RAN-GRK is a formal follow-up of the commitments made by President Susilo Bambang Yudhoyono to reduce GHGs by 2020 at the G20 in Pittsburgh. It is a national guideline for emission reduction covering 70 programmes, to be conducted together by the Central Government, Local Governments, private sectors/business actors and civil society. It is the reference document for activities in Indonesia directly and indirectly related to reducing GHG emissions. It sets out the different sectors in which Indonesia will make emissions reductions, namely Forestry and Peat land, Agriculture, Energy and Transportation, Industry and Waste Management.
The Provinces are expected to make their own action plans within one year, and have these formalised within a governor's decree.
This is the 2nd Stage of 10,000 MW Crash Programme, and is intended to accelerate the development of geothermal power. The regulation specifies that Indonesia should generate 3,967 MW of geothermal power by the year 2014.
Sets out the regulations for the implementation of REDD+ in Indonesia, including previously unresolved questions over which land classes could be used to develop REDD+ activities.
This is the implementing legislation on energy conservation with regard to the Energy Law. It mandates the drafting and adoption of a new National Energy Conservation Master Plan called RIKEN, the Rencana Induk Konservasi Energi Nasional. This should be updated every five years, or annually if required. The current RIKEN includes the target of reducing energy intensity by 1% per year until 2025. It specifies the mandatory assignment of an energy manager, to implement energy auditing, and energy conservation programme for users of final energy of more than 6,000 tonnes of oil equivalent. In addition the regulation introduces voluntary energy efficiency standards and energy labelling.
The regulation also seeks to develop and implement a series of incentives for improved energy management. These include tax exemption and fiscal incentives on imports of energy saving equipment and appliances, and special low interest rates on investments in energy conservation. To reduce non-compliance, the regulation seeks to provide disincentives. These include written notices to comply, public announcements of non-compliance, fines and reductions of energy supply.
This regulation sets out the rules that REDDdemonstration activities should adhere to/. It is therefore fundamental enabling legislation for the development of REDDin Indonesia.
Sets out instructions to Ministers, Governors and Mayors to implement energy and water efficiency in government offices. It optimises national policy on energy and water efficiency through establishment of the National Taskforce for Energy and Water Efficiency. The main tasks are:
â€¢ Research, plan and prepare policies, strategies and programmes for energy and water efficiency, including energy conservation programme by taking into account that a) most national energy and water are supplied with a subsidy, b) tighten the non-essential use of energy and water use by ensuring it reflects the economic price, c) ensuring the price of water and energy for industry reflects the true economic cost, d) all government offices should take steps to improve energy and water efficiency.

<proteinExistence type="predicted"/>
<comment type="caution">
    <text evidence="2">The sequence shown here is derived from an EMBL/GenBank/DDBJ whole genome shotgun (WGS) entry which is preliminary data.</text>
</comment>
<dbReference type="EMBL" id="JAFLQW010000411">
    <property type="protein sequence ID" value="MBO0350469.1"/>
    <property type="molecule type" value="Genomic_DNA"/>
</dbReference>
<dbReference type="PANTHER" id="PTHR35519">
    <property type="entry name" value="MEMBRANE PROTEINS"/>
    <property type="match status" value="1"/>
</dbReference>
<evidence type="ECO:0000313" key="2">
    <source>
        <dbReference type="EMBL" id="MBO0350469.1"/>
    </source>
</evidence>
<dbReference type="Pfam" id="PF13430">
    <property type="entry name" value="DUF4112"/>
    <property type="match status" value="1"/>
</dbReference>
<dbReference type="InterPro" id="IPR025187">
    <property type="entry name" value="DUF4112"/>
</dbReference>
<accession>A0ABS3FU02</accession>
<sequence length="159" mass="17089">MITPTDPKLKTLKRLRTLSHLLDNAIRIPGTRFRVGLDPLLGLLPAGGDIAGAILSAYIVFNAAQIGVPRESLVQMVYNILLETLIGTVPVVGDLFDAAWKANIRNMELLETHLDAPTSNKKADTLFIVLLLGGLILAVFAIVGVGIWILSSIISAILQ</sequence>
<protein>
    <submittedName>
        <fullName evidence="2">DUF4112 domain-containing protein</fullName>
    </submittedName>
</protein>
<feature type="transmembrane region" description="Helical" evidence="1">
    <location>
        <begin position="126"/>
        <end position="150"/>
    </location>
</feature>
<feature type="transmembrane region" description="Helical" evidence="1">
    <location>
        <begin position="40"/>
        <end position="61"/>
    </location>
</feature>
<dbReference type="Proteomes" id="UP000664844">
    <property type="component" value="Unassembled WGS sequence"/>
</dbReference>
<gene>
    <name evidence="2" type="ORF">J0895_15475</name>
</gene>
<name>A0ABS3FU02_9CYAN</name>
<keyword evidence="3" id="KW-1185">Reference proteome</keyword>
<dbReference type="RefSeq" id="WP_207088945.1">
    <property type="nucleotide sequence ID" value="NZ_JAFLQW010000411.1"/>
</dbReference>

â€¢ Monitoring and reporting these activities to the President.
The instruction works towards mainstreaming climate change, by establishing that all government offices should observe energy efficiency - lighting, AC, electrical equipment, official vehicle and other buildings, and water efficiency - in all activities that use water.
Establishes the NCCC to co-ordinate climate change policy-making and strengthen Indonesia's position in international forums. The Council is composed of 17 Ministers and chaired by the President. The NCCC is to be assisted by the following Working Units: Adaptation, Mitigation, Transfer-of-Technology, Funding, Post-Kyoto 2012, and Forestry and Land Use Conversion.
The adaptation programme focuses on agriculture, disaster risk reduction, data dissemination and establishes an integrated development plan to improve climate-resilience.
The Instruction calls on 13 Ministers, Governors and Mayors to take the necessary actions for biofuel development from supply (feedstock) through to commercialisation and consumption.
The Instruction issues forest utilisation permits for biofuel plants in critical or abandoned forest/land. It further promotes biofuel use, and seeks to replace fossil fuels as an alternative for transportation.
The goal of the National Energy Policy is to direct efforts to the creation of sufficiency of domestic energy supply. It aims to optimise the energy mix in Indonesia; reducing the dependency on fossil fuels and increasing the use of renewables. It set out a comprehensive series of targets:
By 2005 the policy aimed to achieve energy elasticity of less than one (energy elasticity in this case is the ratio of between energy demand and economic growth). It sets out the creation of optimal energy mix by 2020, achieving the following proportions in the energy mix: Oil less than 20%; gas than 30%; Coal less than 33%; Biofuel more than 5%; Geothermal more than 5%; Other new energy and renewable energy, particularly biomass, nuclear, hydropower, solar power, and wind power more than 5%; liquefied coal more than 2%.